Sydney Road Coburg

The psychogeography of Sydney Road part 2; continuing my tram stop survey from my survey of the Brunswick end of Sydney Road in part 1.

Moreland Road the division marks the division between Brunswick and Coburg. Coburg was once the breadbasket of colonial Melbourne with its rich fertile volcanic soil. Originally called Pentridge Coburg changed its name to disassociate itself from the prison that was its major landmark. To the west on Moreland Road is Moreland Station. The micro suburb of Moreland is no longer much of a feature.

29. Mores Street, there is a vacant patch in this area. The old “Hygienic Diary” is a reminder of Coburg’s past and the 7/11 the contemporary.

30. The Avenue, Kangan Institute’s Coburg Campus. The posh area of Coburg is in the roads off to the east. The division between the wealthy eastern side and poorer western side is typical of social organisation in Melbourne by compass directions. Woodlands Hotel that used to have its own horse racing track out the back.

Post Office Hotel

31. Reynard Street corner with the Post Office Hotel, the hotel is a lot older than its art deco facade. On the east side of the road there are is a new office block with an ALP Senator’s office. On the western side there is an Indian grocery, framers, Italian tailors making handmade suits and fish and chip shop.

32. With Harding Street going east and Munro Street going west. This is the start of the main Coburg shopping, transport and local government hub. The corner also sums up the whole of the Sydney Road shopping experience with bridal, Indian clothing stores, Islamic fashion and a few good places to eat.

Victoria Street Mall Coburg

33. Victoria Street mall and the Coburg Market. Coburg Station is through the mall and across multiple car parks. The facades in the shopping strip date from the 1960s and the modern style is now looking old fashioned. The very thin silk fabric shop that has been there forever is closing down. Lots of banks, take-away food and discount shops.

34. Bell Street is the division between Coburg and Coburg North, another psychogeographical division in the rings around inner Melbourne. Bell Street is now a transport hub with bus stops and an entrance to the Coburg train station. On the opposite corner is a park with the Federation bicentenary pond in front of the church. Following the park there is line of churches next to the prison; it is a remanent of local council compromises with the multi-sectarian population that could not sustain all of them. This area creates a psychic barrier for the North of Coburg’s shopping centre. There is schizophrenic relationship between sides of the road; the western side looks like a slum with demolition work, whereas the eastern side looks more like Parkville, however over the following tram stops this process alternates back and forth. There is a lot of guerrilla gardening on the side streets to the west, the bike path is lined with flower gardens.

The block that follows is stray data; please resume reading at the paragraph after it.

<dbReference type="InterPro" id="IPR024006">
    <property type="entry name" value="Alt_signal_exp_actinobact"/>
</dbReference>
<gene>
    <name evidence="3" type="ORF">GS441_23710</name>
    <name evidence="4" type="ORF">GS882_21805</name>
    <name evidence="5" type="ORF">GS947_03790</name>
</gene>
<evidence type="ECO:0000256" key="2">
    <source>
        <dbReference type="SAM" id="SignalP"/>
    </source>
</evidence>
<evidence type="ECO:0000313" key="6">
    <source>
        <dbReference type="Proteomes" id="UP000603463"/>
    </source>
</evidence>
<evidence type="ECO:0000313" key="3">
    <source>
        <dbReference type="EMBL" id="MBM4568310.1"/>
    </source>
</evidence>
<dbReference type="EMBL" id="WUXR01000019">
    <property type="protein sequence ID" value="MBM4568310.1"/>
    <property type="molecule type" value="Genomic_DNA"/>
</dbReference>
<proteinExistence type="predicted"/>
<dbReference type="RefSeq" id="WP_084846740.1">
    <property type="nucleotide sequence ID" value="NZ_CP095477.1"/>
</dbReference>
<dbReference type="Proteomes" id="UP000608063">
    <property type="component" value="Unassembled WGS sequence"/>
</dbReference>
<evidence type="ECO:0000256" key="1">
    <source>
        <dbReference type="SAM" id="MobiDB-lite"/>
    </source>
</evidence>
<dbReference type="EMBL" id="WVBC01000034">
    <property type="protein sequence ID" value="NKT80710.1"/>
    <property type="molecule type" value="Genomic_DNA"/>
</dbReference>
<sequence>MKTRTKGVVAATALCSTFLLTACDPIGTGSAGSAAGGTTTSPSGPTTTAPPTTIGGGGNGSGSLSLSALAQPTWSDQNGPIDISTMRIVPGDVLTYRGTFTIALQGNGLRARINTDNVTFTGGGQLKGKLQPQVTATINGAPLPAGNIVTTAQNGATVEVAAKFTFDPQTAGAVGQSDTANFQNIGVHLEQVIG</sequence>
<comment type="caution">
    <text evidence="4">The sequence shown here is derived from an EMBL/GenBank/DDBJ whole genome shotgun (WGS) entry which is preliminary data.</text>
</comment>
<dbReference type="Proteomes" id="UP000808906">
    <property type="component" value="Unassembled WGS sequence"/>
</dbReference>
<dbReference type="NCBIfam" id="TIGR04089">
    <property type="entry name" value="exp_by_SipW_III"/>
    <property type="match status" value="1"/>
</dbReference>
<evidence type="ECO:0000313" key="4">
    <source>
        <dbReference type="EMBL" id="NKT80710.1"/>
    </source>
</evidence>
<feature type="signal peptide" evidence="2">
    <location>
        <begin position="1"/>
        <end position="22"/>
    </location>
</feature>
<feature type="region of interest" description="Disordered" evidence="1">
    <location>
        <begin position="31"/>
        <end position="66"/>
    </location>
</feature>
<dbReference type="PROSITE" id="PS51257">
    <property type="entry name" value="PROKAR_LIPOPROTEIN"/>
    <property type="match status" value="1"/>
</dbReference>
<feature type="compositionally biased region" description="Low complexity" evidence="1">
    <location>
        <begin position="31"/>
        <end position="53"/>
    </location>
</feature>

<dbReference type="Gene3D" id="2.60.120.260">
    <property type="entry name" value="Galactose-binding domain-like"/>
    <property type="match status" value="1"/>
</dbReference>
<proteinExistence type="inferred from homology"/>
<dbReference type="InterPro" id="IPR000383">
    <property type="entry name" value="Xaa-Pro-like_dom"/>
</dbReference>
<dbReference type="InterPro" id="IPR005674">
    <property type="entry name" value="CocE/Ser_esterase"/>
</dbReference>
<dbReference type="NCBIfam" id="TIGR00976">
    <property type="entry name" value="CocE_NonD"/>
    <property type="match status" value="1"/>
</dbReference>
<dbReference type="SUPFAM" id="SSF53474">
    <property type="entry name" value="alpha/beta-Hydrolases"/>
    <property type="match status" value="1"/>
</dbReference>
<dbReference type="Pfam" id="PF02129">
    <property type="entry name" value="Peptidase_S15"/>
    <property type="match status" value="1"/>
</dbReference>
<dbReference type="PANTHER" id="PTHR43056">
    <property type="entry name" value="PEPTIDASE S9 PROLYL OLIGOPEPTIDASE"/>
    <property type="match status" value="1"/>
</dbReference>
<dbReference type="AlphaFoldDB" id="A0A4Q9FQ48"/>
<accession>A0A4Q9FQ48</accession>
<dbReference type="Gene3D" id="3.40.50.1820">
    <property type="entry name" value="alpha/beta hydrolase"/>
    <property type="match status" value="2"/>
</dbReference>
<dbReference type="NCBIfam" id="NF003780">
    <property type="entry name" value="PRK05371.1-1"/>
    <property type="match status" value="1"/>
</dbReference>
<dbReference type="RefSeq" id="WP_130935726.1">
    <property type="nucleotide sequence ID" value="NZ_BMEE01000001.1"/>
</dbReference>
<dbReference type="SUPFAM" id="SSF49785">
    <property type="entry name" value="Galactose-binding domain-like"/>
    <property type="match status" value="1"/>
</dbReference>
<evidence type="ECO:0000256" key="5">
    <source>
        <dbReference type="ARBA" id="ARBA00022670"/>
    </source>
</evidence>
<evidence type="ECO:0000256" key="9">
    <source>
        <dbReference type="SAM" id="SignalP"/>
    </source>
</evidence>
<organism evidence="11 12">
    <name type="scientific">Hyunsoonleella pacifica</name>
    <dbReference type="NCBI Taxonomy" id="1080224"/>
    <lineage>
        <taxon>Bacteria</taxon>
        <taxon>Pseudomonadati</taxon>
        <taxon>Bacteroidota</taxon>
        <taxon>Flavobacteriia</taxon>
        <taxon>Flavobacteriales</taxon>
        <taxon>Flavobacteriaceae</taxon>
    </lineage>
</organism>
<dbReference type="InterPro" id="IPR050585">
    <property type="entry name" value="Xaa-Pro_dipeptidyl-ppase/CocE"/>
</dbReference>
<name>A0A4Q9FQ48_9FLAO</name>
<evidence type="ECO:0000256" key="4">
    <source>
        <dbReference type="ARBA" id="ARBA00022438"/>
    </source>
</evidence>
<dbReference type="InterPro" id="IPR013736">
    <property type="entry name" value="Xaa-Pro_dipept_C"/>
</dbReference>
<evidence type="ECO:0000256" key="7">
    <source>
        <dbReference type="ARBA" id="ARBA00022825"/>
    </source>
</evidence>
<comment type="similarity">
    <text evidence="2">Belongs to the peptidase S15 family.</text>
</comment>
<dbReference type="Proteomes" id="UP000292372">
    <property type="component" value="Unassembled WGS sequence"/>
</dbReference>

35. Champ Street is a city only stop; the entrance of Pentridge Prison is down Champ Street. (See my post on the rehabilitation of Pentridge Prison). On the eastern side is the historic heart of Coburg whereas the western side now looks like a typical main road in a light industrial suburb.

36. Rogers Street and the Drum Hotel; after this suburban houses start to appear along Sydney Road.

37. Gaffney Street; to the west is Batman Station and to the east the Coburg Lake Reserve. On the east side are shops selling blinds, catering equipment and on the west side there is an empty lot with flashing signs, tyre shop and the old Coburg Fire Station that now sells auto parts.

38. Carr Street and Renown Street; on the east side is Lake Park Kindergarten, Budget Motel and Car rental and on there are west side substantial two story brick houses.

39. Mercy College on the east side and the brick houses continue on the west side. Next there is pedestrian overpass followed by a the logical arrangement of funeral services next to an aged care home.

40.  The tram terminus stop at Bakers Road where the tramline ends with a new centre road stop. On the east side is a business selling blinds and the Salvation Army Divisional HQ. On the west side there is a vacant lot being turned into a garden, a bench has been installed and trees planted. The houses beside the road are now weatherboard. North of this the road continues with a motel and other auto related businesses, a clear indication that you are now entering car territory.

End of tram line Coburg


About Mark Holsworth

Writer, independent researcher and artist, Mark Holsworth is the author of the book Sculptures of Melbourne. View all posts by Mark Holsworth

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